C. Whereas hundreds of thousands of people remain internally displaced by the conflict opposing the Government and the Moro Islamic Liberation Front, due to military clashes between the Armed Forces of the Philippines and the NPA, which remains active throughout the country, and by military operations against criminal groups such as the ASG in the island Provinces of Sulu and Basilan in Western Mindanao,

 

D. Whereas on 23 November 100 armed men of a local militia led by the Amapatuan family, including officials of the local police force, tortured and brutally murdered 57 members of a convoy of female relatives of Esmail Mangudadatu, accompanied by about 30 journalists as well as lawyers, who were on their way to file Mangudadatu’s candidacy for governorship of Magindanao province in Mindanao,

 

E. Whereas this massacre, representing the biggest death toll of journalists ever in one incident anywhere in the world, revealed in a shocking way to what extent local warlords, the corruption of the security forces and apparent impunity for the most ruthless crimes have taken hold of the Philippines,

 

F. Whereas the initial inquiry into the incident showed all the marks of the dysfunctional legal system, with late arrival of security forces at the sight, delayed investigations, inadequate crime scene analysis, and unwillingness to interview suspected military and police personnel, as well as intimidation of witnesses and the prosecution which resulted in the resignation of the first assigned judge on 16 December,  

 

G. Whereas on 24 November the government declared a state of emergency in the two provinces concerned, thus putting the military in charge of law and order, invited international forensic experts to support the inquiry  and on 4 December went even as far as to declare martial law in Maguindanao for one week, the first such decision since 1972,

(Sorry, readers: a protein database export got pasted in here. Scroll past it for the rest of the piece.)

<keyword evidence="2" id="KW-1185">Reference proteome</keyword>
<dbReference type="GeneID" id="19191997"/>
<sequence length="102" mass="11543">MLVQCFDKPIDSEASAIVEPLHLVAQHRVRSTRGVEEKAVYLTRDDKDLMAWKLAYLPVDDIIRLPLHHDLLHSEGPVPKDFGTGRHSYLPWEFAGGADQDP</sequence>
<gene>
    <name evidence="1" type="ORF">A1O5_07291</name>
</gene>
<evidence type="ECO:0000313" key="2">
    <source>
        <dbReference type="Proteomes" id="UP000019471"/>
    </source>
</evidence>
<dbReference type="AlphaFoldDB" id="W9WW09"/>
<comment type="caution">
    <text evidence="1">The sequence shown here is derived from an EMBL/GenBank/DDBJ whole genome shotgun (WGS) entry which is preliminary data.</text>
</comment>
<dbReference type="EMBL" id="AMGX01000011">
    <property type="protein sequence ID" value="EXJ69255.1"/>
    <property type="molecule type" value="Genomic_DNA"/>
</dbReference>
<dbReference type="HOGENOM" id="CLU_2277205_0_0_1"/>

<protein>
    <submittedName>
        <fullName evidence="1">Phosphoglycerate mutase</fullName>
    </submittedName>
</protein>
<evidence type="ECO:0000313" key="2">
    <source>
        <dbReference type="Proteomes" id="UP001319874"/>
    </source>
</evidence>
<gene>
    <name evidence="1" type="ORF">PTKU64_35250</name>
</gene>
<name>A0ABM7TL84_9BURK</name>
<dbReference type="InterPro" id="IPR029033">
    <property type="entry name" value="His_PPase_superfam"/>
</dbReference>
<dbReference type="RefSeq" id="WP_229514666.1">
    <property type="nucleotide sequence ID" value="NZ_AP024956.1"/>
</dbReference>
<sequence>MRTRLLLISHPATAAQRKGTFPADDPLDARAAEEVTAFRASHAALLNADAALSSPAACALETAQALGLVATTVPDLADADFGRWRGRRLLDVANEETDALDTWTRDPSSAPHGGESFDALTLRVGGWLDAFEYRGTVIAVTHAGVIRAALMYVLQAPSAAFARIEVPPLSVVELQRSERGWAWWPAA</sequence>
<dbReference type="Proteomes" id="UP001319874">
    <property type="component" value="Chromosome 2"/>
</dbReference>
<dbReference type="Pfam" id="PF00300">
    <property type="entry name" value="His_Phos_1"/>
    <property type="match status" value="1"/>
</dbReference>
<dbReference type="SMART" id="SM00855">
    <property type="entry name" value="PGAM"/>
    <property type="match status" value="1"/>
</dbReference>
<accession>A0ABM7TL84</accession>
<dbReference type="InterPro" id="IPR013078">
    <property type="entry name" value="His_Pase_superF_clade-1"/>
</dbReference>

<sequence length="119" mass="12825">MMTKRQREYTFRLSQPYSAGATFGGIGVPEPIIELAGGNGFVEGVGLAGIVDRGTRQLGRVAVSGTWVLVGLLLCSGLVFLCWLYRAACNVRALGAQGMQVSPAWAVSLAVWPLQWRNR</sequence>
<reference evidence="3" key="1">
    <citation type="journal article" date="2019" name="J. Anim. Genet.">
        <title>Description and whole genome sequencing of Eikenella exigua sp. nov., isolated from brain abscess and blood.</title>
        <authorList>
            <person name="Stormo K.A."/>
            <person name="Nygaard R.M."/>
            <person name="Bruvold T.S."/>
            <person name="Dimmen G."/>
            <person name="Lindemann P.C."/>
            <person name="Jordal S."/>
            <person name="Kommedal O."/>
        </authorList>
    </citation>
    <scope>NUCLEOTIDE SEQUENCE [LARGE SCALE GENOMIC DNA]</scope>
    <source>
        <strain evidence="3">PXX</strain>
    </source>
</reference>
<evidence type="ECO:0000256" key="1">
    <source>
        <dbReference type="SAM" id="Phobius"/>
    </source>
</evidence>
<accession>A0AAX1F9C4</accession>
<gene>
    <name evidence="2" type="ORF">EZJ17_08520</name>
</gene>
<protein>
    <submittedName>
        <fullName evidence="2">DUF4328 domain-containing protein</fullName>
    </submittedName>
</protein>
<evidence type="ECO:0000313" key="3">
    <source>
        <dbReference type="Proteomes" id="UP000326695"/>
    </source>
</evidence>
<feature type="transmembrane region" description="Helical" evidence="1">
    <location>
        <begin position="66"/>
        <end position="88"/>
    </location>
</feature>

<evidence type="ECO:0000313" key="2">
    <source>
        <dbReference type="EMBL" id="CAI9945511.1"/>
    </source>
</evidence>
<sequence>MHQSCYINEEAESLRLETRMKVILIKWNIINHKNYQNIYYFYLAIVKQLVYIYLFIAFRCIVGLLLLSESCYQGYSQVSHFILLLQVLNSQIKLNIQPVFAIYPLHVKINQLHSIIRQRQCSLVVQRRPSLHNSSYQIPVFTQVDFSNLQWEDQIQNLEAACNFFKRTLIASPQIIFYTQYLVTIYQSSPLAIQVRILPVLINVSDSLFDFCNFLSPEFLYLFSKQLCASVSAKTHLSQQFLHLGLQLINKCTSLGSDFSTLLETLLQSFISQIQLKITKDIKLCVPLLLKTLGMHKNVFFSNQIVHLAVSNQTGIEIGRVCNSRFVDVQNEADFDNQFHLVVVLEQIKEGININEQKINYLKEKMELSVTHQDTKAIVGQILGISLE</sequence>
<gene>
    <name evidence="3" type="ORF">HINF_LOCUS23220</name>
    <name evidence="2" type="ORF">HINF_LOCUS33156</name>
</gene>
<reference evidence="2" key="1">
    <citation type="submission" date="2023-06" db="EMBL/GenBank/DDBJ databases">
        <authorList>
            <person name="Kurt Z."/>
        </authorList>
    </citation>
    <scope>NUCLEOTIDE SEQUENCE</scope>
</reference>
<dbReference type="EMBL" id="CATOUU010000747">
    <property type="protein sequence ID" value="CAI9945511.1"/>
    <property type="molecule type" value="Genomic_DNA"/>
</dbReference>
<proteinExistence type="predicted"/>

H. Whereas this move let to the arrest of the leading members of the Ampatuan family, the discovery a staggering arsenal of weapons and thousands of hidden voter identification cards hinting towards massive vote rigging in favour of  President Arroyo’s political party Lakas-Kampi-CMD,

 

I. whereas the elections in the Philippines have in the past been marred by frequent extrajudicial executions of political opponents committed by private armies and militias employed by politically influential families and whereas there is every indication that an increase in killings of political activists will take place in the run-up to the May 2010 elections,

J. whereas the brutal killings in Maguindanao constitute a major setback for peace and democracy in the Philippines and puts in jeopardy the peace talks between the Philippine government and the Moro Islamic Liberation Front which resumed on 8 December in Kuala Lumpur, facilitated by the Malaysian government,

 


1. Strongly condemns the brutal killing on 23 November of 57 civilians including some 30 journalists and members of a local politician’s family preparing to participate in the electoral process in the southern province of Maguindanao;

 

2. Welcomes the eventual response of the Philippine government to the massacre and stresses that the police investigation must be comprehensive and independent and that it must be followed by effective prosecutions of all those responsible for the murders;

 

3. Calls on the responsible authorities in the Philippines to do their utmost to identify the perpetrators including members of the security forces and bring them to justice without delay; further requests that the government ensures an urgent protection of witnesses;